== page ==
While college presidents are busy pissing their pleats over the notion of Texas A&M bolting to the SEC, perhaps thus imploding the very NCAA, let us not forget that there’s a strong chance we’ll look back in 10 years and say, ‘Blessed be radical realignment!’ I’m sure whatever moneybags programs stride the earth in 16-team leagues will still schedule the gnats of college football every Cupcaketember. But we can finally drop the charade that they’re playing in anything like the same league, and just maybe we can finally reward programs that take the hard road.
As it is, Directional U’s are barely playing the same sport as the current BCS schools. Wait, you say: Boise State over Georgia! Florida International over Louisville! I’ll spot you those, so long as you are willing to sit on a hard bar stool and wait for any of the following 2011 games to appear on ESPN Classic:
West Virginia 55, Norfolk State 12
Mississippi State 59, Memphis 14
Michigan State 28, Youngstown State 6
Alabama 48, Kent State 7
Stanford 57, San Jose State 3
Nebraska 40, Chattanooga 7
Ohio State 42, Akron 0
Florida State 96, Louisiana-Monroe + Charleston Southern 10
Arkansas 103, Missouri State + New Mexico 10
Rutgers 48, N. Carolina Cent. 0
I didn’t spell out that last school because I’d never heard of it and don’t really care what its full name is. I doubt your average Rutgers fan felt any differently before, during or after that game.
Perhaps the exemplar of this parade of mediocrity is Florida Atlantic University, an aspiring somebody of a university that convinced itself a decade ago that football would be a quick path to fame. It worked; the Owls are now known nationwide as a dependable dessert tray. FAU’s record against power-conference teams since it began playing them in 2005 is an awesome 1-20, with the lone win against a 2007 Minnesota team that won just one game all year, at home, against Miami (Ohio), in triple-OT. The average score in those 21 games was FAU 10, Opponent 43. In other words, FAU’s forays into big-boy territory have been the equivalent of two solid seasons of ditch-at-halftime farces. It registered one first down against Michigan State on Saturday in a 44-0 Spartans romp right out of 300.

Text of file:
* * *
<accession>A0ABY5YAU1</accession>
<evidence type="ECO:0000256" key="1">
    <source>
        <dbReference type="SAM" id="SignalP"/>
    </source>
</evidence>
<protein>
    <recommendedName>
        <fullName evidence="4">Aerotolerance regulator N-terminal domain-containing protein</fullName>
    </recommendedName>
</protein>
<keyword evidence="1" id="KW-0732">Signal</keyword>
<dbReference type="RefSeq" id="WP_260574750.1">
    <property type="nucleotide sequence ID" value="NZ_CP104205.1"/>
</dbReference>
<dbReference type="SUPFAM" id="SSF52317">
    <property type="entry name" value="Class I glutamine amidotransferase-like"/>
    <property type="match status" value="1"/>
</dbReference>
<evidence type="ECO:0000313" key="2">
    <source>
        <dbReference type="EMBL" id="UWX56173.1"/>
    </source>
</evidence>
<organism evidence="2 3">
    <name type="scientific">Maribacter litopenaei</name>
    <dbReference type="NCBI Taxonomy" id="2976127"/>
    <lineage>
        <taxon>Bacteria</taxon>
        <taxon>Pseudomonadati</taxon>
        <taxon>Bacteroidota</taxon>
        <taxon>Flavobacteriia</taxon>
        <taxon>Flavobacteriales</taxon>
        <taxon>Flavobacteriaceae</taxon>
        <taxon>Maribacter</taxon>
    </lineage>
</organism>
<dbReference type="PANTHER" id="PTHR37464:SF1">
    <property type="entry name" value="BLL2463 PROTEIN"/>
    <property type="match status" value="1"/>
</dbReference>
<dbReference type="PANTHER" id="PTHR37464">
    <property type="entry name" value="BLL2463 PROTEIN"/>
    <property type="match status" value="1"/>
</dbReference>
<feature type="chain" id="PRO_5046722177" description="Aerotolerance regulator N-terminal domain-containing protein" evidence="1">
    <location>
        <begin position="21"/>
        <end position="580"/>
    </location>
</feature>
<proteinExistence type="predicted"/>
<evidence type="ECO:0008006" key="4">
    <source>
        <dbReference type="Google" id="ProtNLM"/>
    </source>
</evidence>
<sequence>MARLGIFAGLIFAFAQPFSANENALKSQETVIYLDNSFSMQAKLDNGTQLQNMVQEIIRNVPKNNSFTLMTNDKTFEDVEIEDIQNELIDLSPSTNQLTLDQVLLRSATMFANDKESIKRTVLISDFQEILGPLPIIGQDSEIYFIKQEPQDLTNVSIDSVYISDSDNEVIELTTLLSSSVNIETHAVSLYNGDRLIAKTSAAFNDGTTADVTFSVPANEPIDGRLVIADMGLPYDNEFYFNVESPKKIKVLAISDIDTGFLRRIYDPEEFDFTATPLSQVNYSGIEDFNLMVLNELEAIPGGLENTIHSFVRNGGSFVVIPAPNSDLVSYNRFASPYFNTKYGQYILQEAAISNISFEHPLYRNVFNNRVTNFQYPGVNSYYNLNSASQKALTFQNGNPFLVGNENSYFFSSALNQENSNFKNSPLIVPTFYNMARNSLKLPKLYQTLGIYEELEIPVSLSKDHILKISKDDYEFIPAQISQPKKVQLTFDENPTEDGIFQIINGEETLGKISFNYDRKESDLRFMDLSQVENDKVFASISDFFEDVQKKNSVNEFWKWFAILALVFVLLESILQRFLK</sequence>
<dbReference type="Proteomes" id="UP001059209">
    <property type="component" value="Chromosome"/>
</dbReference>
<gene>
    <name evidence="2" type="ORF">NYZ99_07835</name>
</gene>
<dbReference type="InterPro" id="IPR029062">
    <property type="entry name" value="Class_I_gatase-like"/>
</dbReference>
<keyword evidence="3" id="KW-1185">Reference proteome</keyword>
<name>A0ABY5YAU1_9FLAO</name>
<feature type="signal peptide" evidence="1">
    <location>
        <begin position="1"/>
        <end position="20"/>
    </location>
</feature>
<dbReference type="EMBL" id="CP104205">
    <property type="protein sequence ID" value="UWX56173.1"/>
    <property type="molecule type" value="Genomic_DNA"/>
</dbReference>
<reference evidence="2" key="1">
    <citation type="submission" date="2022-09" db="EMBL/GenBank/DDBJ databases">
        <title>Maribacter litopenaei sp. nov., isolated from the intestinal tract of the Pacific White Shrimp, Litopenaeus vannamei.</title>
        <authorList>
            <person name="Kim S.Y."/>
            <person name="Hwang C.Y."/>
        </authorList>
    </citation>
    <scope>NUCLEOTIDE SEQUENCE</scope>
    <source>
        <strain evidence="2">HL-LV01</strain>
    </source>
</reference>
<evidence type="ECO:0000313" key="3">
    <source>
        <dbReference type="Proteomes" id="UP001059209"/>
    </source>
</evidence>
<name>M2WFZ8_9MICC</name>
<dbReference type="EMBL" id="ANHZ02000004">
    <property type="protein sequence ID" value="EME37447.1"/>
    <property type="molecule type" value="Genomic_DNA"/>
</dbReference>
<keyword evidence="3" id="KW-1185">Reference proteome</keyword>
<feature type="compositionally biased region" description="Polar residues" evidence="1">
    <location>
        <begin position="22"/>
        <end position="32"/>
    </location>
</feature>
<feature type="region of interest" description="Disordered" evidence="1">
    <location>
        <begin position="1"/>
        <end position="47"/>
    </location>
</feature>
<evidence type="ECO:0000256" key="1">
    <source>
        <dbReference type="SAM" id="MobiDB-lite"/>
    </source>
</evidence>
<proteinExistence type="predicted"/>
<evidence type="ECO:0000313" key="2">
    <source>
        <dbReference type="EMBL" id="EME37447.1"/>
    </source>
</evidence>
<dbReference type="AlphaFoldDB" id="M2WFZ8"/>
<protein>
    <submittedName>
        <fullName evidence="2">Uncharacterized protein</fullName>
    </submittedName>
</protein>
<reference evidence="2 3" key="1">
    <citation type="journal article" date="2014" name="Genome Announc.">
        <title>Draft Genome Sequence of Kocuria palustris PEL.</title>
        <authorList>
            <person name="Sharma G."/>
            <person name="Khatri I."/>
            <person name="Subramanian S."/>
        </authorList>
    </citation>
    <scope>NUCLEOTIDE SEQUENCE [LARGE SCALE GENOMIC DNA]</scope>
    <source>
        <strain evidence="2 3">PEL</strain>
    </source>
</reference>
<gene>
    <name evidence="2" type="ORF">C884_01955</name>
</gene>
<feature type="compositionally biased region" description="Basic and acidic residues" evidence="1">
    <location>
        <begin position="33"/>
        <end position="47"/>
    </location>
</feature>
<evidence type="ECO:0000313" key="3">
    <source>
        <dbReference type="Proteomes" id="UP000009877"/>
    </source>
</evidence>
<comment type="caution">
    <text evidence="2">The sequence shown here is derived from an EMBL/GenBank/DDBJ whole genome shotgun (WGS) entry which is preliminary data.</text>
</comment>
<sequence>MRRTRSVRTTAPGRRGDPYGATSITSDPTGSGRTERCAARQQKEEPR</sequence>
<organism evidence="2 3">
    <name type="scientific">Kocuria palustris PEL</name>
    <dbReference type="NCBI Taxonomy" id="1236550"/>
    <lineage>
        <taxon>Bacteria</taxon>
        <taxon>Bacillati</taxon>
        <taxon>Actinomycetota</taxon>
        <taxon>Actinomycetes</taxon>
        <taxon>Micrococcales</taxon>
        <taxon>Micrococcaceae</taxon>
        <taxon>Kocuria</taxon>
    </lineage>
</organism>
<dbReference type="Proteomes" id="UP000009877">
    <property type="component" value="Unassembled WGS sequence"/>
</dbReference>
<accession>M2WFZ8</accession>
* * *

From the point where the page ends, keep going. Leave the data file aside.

Who do these games serve, other than vain athletics departments happy to write a check for an automatic win, and dinky schools that take the lucrative ass-whipping to keep their programs viable? Barring some miracle upset (or meltdown, you sleepwalking Wolverines of 2007) fans on both sides have, in effect, nothing to cheer for. After the inevitable drubbing, the favorite sighs with relief, the underdog shrugs, and everyone turns to watch the likes of LSU-Oregon or Michigan-Notre Dame. This sort of lopsided spectacle may technically be sports, but it’s far from sporting. It’s humiliation for hire. It’s boring, it’s vulgar and it ought to be laughed out of the game.
Bring on the superconferences — four or five should do nicely. Shoot the BCS in the face at close range and bury it at sea. Install a playoff. Then watch as the cupcake diet drops, and the early season matchups become more about finding out what your team is made of than avoiding losses for a month. One day, years from now, when your three-loss team that played a full schedule gets hot late and makes a run for a no-longer-mythical national championship, you may have an Aggie to thank.
Previously: Iowa Shelled Out a School-Record $1.05 Million So it Could Beat Louisiana-Monroe This September
Previously: Why Would Ole Miss Pay Boise State $900k for a Game, but Nebraska Won’t Cough Up $1 Million?